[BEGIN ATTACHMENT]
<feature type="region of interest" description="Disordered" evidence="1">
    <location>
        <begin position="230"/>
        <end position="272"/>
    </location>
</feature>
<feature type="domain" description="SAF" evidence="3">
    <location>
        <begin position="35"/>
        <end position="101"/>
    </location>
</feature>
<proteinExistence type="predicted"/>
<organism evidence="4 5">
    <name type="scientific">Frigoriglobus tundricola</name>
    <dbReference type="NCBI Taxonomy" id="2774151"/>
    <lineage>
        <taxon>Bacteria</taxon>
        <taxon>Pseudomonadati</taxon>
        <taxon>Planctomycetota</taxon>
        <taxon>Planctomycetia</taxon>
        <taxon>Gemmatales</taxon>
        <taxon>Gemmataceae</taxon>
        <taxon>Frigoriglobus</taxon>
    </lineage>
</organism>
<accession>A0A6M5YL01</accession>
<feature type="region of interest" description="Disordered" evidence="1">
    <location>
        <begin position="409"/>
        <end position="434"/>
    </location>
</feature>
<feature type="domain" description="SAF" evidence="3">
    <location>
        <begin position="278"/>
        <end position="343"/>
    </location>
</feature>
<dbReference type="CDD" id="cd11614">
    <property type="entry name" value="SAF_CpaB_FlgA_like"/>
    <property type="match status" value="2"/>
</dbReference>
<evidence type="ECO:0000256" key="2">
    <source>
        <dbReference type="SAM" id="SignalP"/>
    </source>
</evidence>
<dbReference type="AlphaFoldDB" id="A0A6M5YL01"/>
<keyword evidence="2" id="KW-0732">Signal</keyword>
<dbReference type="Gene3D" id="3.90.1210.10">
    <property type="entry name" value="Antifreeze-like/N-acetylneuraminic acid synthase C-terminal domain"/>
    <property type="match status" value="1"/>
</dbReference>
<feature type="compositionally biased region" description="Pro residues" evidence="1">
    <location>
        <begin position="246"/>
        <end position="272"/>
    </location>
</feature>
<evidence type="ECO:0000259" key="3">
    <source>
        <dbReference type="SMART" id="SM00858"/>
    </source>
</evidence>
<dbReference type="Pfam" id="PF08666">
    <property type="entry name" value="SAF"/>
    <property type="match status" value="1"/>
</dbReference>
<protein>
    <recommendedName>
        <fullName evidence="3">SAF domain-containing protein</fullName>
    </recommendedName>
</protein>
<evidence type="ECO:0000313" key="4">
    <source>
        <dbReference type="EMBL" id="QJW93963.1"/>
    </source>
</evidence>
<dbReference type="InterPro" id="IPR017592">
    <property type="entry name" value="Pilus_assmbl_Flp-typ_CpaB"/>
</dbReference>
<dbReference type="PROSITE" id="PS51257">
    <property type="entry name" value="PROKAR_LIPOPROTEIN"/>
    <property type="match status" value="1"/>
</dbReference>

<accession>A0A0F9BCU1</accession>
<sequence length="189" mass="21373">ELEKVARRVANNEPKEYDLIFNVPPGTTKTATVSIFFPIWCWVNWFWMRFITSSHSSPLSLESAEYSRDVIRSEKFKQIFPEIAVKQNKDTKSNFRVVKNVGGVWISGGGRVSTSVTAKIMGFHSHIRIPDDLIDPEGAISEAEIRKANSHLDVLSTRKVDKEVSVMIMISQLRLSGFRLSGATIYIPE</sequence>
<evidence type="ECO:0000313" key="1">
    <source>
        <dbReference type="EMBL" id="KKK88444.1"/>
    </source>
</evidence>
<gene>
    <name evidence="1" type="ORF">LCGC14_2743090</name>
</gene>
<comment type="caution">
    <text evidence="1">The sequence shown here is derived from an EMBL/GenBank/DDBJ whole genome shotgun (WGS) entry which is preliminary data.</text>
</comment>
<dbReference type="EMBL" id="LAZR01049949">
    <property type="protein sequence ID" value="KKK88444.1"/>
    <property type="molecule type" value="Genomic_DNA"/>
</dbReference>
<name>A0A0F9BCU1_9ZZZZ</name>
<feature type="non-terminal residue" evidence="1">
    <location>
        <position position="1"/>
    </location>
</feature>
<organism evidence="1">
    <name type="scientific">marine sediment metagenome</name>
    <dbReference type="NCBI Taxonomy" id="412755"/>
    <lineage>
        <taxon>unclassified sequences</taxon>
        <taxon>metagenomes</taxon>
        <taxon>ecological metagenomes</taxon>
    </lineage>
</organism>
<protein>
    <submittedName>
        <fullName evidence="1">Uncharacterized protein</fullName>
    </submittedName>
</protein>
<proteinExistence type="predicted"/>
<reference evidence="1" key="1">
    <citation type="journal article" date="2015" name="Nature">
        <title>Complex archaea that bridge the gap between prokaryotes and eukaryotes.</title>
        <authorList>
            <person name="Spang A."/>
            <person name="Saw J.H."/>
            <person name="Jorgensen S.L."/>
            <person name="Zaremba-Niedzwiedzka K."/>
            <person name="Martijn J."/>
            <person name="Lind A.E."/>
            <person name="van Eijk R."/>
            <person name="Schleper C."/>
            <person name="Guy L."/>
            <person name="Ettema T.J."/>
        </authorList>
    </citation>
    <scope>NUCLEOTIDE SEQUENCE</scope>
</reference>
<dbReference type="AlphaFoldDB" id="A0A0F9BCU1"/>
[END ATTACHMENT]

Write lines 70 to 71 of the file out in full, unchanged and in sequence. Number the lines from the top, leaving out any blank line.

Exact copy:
<protein>
    <recommendedName>